Real Christmas Music

I’ve become increasingly weary of the ‘Christmas music’ barraging all of us during the “holiday season.” As part of my own personal revolt, I do my very best to steer clear of places playing songs about Santa Claus, reindeer, and Christmas trees, cringing when I’m forced to hear them. For me, they serve as reminders of the increasing commercialization and marginalizing of Christianity in general. Maybe I’m just getting old. OK, I am getting old.

As an alternative, I play more traditional Christmas music here at casa Craig.  Well, perhaps not exactly traditional. But it’s my tradition. I don’t have very much Christmas music, but at least I have some variety in what I do have.

charliebrownchristmas

A perennial favorite for years has been Vince Guaraldi’s A Charlie Brown Christmas.  Sure, it has a song about a Christmas tree (and one is prominently displayed on the album’s front cover), but the theme of Charles Schulz’ cartoon is that Christmas is much more than a silly tree.  Can one remain untouched by Linus’ declaration of Christmas’ true significance as he quotes from Luke 2, the birth of the Christ child? OK, I’ll also admit that I never tire of the song “Linus and Lucy”. And who can dislike “Skating”? Plus, I love the simplicity of the brief rendition of Beethoven’s “Fur Elise”.

faheychristmas

A relatively new acquisition – a used record I found somewhat recently – is John Fahey’s Guitar Soli Christmas Album, which features the guitarist playing traditional Christmas music (see here for track listing and review). The stripped down setting beats any of the over-produced music one typically hears blaring at the stores.

georgewinstondecember

Another perennial favorite is George Winston’s December, a solo piano outing, as is usual for this artist.  This recording contains appropriately themed music not typically heard during the season, such as “Jesus, Jesus Rest Your Head”.  It boasts a particularly lovely version of “The Holly and the Ivy.” Incidentally, Winston’s very first record was released on Fahey’s Takoma label.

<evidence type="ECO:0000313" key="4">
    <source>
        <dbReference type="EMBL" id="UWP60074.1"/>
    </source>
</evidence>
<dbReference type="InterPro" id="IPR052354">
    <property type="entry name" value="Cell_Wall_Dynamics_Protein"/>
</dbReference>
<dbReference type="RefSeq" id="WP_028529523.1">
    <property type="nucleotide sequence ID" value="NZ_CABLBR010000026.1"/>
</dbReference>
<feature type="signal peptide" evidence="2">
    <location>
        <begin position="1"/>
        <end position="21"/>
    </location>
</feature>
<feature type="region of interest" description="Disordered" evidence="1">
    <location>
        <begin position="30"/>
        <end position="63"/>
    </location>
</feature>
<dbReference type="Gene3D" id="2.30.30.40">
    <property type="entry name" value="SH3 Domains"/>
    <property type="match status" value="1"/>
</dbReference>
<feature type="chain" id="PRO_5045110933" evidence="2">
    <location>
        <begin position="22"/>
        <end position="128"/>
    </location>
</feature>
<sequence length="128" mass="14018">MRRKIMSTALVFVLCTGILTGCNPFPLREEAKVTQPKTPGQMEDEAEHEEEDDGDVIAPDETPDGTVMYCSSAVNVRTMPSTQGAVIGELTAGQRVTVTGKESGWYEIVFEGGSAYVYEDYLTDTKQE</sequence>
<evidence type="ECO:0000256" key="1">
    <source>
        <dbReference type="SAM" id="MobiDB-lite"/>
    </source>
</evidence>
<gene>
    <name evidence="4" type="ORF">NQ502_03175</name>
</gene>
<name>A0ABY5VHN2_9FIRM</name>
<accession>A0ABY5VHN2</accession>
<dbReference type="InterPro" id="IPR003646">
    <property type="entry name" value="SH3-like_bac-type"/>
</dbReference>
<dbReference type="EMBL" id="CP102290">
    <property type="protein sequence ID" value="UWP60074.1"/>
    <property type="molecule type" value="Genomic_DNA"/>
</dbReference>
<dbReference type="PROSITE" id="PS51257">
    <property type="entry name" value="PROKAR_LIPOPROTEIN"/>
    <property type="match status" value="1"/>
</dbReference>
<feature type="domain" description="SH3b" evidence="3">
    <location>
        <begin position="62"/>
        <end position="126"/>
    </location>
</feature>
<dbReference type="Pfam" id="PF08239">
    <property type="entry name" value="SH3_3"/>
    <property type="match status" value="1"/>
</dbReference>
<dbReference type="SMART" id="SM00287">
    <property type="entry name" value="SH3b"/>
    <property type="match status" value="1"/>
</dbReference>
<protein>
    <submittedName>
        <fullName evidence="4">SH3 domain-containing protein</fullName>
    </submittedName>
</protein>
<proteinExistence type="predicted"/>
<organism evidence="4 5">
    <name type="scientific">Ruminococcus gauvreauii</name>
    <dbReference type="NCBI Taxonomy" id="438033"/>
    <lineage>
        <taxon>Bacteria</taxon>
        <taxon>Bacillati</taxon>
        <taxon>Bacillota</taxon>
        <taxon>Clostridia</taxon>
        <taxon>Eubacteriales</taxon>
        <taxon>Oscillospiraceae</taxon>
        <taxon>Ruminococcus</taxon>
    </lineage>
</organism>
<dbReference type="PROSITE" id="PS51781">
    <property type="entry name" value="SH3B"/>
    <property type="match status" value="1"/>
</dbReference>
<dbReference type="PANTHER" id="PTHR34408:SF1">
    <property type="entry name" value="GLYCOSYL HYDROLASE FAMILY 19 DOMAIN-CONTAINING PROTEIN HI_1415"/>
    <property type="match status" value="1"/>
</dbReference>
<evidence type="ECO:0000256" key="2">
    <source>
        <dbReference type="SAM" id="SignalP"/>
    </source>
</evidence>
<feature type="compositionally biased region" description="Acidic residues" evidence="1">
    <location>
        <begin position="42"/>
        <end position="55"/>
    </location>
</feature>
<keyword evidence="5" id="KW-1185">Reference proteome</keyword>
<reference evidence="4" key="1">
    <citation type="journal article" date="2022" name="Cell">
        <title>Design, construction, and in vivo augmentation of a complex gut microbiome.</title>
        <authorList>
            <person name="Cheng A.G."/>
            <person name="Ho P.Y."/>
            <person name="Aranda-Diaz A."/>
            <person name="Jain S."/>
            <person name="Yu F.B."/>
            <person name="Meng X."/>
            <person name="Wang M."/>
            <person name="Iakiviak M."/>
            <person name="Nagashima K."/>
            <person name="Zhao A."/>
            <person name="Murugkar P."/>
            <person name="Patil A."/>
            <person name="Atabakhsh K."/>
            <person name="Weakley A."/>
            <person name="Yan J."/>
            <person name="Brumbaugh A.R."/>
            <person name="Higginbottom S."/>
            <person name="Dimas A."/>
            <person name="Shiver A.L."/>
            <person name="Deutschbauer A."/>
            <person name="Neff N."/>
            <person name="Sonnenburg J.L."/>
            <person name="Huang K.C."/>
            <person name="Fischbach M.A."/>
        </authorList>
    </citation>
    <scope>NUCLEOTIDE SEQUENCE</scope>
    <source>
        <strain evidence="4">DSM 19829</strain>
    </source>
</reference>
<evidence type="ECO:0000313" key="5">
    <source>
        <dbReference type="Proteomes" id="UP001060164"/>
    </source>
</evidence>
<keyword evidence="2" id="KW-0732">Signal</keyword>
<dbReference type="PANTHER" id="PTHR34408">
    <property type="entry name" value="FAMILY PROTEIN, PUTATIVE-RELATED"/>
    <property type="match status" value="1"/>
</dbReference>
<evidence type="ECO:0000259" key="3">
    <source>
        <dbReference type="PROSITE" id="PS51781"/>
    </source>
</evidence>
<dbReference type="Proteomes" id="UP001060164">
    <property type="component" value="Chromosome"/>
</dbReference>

Another record that gets spun on the turntable – yes, a turntable – is More Mistletoe Magic, a collection of various jazz artists on the then roster of Palo Alto Records, an outfitmoremistletoemagic lasting only five years, from 1980 to ’85. One cut features the infrequently recorded vocalist Sheila Jordan accompanied by acoustic bass (Harvie Swartz) on “God Rest Ye Merry Gentleman / We Three Kings”.  The disc only crosses over into the more commercial holiday fare on a couple songs.  But the good outweighs the not-so-good, and it’s splendidly recorded in glorious analogue (as opposed to digital). Plus, there are some unusual, jazzy arrangements.

Totally unrelated to Christmas but related to the theme of music in this post, I was dumbfounded yet overjoyed to receive the news (late, as usual for me) that Henry Threadgill won the Pulitzer Prize for music this year, with his In with a Penny, In with a Pound release.  The release features his collective Zooid – look up what that means, I had to.  The group consists of acoustic guitar, cello, tuba, drums and Threadgill’s alto sax or flute, hardly a standard configuration for a band – by any standard.

I have been listening to Threadgill’s very uncommercial jazz-related music for years, thus prompting my reaction. To add to my delight, I recalled that I have an autographed LP, released (and signed) in 2005, an edition limited to only 1000 copies.zooid At this time the Zooid combo was made up of acoustic guitar (same performer as above – Liberty Ellman), oud, cello, tuba, drums (same as above – Elliot Humberto Kavee), and the leader/composer.

It’s been a very strange and disappointing year in myriad ways, but this was one bright spot.  May next year be more luminous.

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